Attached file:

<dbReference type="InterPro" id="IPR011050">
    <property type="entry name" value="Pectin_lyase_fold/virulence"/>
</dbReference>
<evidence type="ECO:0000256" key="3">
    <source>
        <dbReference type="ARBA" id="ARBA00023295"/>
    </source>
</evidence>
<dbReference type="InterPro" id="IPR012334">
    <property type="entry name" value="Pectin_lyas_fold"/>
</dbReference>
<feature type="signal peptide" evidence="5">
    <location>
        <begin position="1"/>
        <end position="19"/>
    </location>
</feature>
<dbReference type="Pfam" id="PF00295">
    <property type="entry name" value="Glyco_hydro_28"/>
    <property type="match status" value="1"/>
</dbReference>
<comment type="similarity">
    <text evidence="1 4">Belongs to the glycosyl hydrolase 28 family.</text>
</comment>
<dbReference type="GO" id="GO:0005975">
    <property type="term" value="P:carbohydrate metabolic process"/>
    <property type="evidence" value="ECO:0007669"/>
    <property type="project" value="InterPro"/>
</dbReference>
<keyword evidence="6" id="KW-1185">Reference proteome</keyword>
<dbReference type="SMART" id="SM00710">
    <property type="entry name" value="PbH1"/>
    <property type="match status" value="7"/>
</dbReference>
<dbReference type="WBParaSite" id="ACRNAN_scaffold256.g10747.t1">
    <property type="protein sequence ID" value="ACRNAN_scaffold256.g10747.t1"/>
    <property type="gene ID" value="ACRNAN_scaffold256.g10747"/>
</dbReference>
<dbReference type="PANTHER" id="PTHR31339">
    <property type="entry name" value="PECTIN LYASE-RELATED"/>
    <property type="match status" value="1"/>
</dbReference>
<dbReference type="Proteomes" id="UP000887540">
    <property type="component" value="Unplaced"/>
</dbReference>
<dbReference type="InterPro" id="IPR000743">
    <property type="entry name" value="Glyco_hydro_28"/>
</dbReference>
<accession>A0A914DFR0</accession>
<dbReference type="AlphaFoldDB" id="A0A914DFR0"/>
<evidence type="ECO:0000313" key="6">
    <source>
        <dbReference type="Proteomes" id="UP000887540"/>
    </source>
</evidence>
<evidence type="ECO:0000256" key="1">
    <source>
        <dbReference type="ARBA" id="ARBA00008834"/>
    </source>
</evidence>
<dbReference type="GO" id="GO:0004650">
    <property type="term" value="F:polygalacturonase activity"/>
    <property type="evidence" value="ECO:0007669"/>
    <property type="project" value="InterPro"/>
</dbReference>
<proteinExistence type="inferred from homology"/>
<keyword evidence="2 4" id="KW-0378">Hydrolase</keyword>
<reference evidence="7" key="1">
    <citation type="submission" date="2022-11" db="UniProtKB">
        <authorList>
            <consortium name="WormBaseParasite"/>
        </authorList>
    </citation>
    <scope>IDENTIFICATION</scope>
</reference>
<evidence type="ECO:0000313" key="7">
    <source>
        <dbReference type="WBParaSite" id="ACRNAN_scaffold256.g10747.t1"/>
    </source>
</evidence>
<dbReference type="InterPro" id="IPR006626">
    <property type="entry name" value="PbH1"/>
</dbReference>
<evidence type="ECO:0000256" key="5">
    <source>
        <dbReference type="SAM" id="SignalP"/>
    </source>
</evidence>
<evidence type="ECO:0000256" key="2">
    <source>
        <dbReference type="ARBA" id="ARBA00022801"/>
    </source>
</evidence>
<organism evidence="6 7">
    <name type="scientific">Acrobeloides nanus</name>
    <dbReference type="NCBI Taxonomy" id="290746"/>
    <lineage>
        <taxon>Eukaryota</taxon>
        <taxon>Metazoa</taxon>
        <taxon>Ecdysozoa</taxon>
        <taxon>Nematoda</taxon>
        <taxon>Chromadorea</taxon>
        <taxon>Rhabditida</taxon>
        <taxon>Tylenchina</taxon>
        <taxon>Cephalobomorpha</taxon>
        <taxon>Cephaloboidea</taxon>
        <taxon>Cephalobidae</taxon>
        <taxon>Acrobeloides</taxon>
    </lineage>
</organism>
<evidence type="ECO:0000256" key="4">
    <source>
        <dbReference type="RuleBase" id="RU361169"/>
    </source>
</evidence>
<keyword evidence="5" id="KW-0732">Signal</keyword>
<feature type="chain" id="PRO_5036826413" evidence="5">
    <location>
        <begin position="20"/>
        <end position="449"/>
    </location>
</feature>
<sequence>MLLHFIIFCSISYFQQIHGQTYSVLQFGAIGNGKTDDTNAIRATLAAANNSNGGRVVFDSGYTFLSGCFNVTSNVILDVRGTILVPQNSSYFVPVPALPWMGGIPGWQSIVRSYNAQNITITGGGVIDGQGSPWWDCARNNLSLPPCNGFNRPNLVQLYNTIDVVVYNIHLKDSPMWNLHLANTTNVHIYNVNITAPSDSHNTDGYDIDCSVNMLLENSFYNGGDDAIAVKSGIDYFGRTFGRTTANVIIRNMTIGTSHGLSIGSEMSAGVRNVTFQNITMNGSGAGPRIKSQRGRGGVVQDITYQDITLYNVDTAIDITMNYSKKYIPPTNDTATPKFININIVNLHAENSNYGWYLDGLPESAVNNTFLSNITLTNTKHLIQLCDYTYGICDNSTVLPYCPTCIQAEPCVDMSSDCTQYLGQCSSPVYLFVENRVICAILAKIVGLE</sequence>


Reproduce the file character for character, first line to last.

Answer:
<dbReference type="InterPro" id="IPR011050">
    <property type="entry name" value="Pectin_lyase_fold/virulence"/>
</dbReference>
<evidence type="ECO:0000256" key="3">
    <source>
        <dbReference type="ARBA" id="ARBA00023295"/>
    </source>
</evidence>
<dbReference type="InterPro" id="IPR012334">
    <property type="entry name" value="Pectin_lyas_fold"/>
</dbReference>
<feature type="signal peptide" evidence="5">
    <location>
        <begin position="1"/>
        <end position="19"/>
    </location>
</feature>
<dbReference type="Pfam" id="PF00295">
    <property type="entry name" value="Glyco_hydro_28"/>
    <property type="match status" value="1"/>
</dbReference>
<comment type="similarity">
    <text evidence="1 4">Belongs to the glycosyl hydrolase 28 family.</text>
</comment>
<dbReference type="GO" id="GO:0005975">
    <property type="term" value="P:carbohydrate metabolic process"/>
    <property type="evidence" value="ECO:0007669"/>
    <property type="project" value="InterPro"/>
</dbReference>
<keyword evidence="6" id="KW-1185">Reference proteome</keyword>
<dbReference type="SMART" id="SM00710">
    <property type="entry name" value="PbH1"/>
    <property type="match status" value="7"/>
</dbReference>
<dbReference type="WBParaSite" id="ACRNAN_scaffold256.g10747.t1">
    <property type="protein sequence ID" value="ACRNAN_scaffold256.g10747.t1"/>
    <property type="gene ID" value="ACRNAN_scaffold256.g10747"/>
</dbReference>
<dbReference type="PANTHER" id="PTHR31339">
    <property type="entry name" value="PECTIN LYASE-RELATED"/>
    <property type="match status" value="1"/>
</dbReference>
<dbReference type="Proteomes" id="UP000887540">
    <property type="component" value="Unplaced"/>
</dbReference>
<dbReference type="InterPro" id="IPR000743">
    <property type="entry name" value="Glyco_hydro_28"/>
</dbReference>
<accession>A0A914DFR0</accession>
<dbReference type="AlphaFoldDB" id="A0A914DFR0"/>
<evidence type="ECO:0000313" key="6">
    <source>
        <dbReference type="Proteomes" id="UP000887540"/>
    </source>
</evidence>
<evidence type="ECO:0000256" key="1">
    <source>
        <dbReference type="ARBA" id="ARBA00008834"/>
    </source>
</evidence>
<dbReference type="GO" id="GO:0004650">
    <property type="term" value="F:polygalacturonase activity"/>
    <property type="evidence" value="ECO:0007669"/>
    <property type="project" value="InterPro"/>
</dbReference>
<proteinExistence type="inferred from homology"/>
<keyword evidence="2 4" id="KW-0378">Hydrolase</keyword>
<reference evidence="7" key="1">
    <citation type="submission" date="2022-11" db="UniProtKB">
        <authorList>
            <consortium name="WormBaseParasite"/>
        </authorList>
    </citation>
    <scope>IDENTIFICATION</scope>
</reference>
<evidence type="ECO:0000313" key="7">
    <source>
        <dbReference type="WBParaSite" id="ACRNAN_scaffold256.g10747.t1"/>
    </source>
</evidence>
<dbReference type="InterPro" id="IPR006626">
    <property type="entry name" value="PbH1"/>
</dbReference>
<evidence type="ECO:0000256" key="5">
    <source>
        <dbReference type="SAM" id="SignalP"/>
    </source>
</evidence>
<evidence type="ECO:0000256" key="2">
    <source>
        <dbReference type="ARBA" id="ARBA00022801"/>
    </source>
</evidence>
<organism evidence="6 7">
    <name type="scientific">Acrobeloides nanus</name>
    <dbReference type="NCBI Taxonomy" id="290746"/>
    <lineage>
        <taxon>Eukaryota</taxon>
        <taxon>Metazoa</taxon>
        <taxon>Ecdysozoa</taxon>
        <taxon>Nematoda</taxon>
        <taxon>Chromadorea</taxon>
        <taxon>Rhabditida</taxon>
        <taxon>Tylenchina</taxon>
        <taxon>Cephalobomorpha</taxon>
        <taxon>Cephaloboidea</taxon>
        <taxon>Cephalobidae</taxon>
        <taxon>Acrobeloides</taxon>
    </lineage>
</organism>
<evidence type="ECO:0000256" key="4">
    <source>
        <dbReference type="RuleBase" id="RU361169"/>
    </source>
</evidence>
<keyword evidence="5" id="KW-0732">Signal</keyword>
<feature type="chain" id="PRO_5036826413" evidence="5">
    <location>
        <begin position="20"/>
        <end position="449"/>
    </location>
</feature>
<sequence>MLLHFIIFCSISYFQQIHGQTYSVLQFGAIGNGKTDDTNAIRATLAAANNSNGGRVVFDSGYTFLSGCFNVTSNVILDVRGTILVPQNSSYFVPVPALPWMGGIPGWQSIVRSYNAQNITITGGGVIDGQGSPWWDCARNNLSLPPCNGFNRPNLVQLYNTIDVVVYNIHLKDSPMWNLHLANTTNVHIYNVNITAPSDSHNTDGYDIDCSVNMLLENSFYNGGDDAIAVKSGIDYFGRTFGRTTANVIIRNMTIGTSHGLSIGSEMSAGVRNVTFQNITMNGSGAGPRIKSQRGRGGVVQDITYQDITLYNVDTAIDITMNYSKKYIPPTNDTATPKFININIVNLHAENSNYGWYLDGLPESAVNNTFLSNITLTNTKHLIQLCDYTYGICDNSTVLPYCPTCIQAEPCVDMSSDCTQYLGQCSSPVYLFVENRVICAILAKIVGLE</sequence>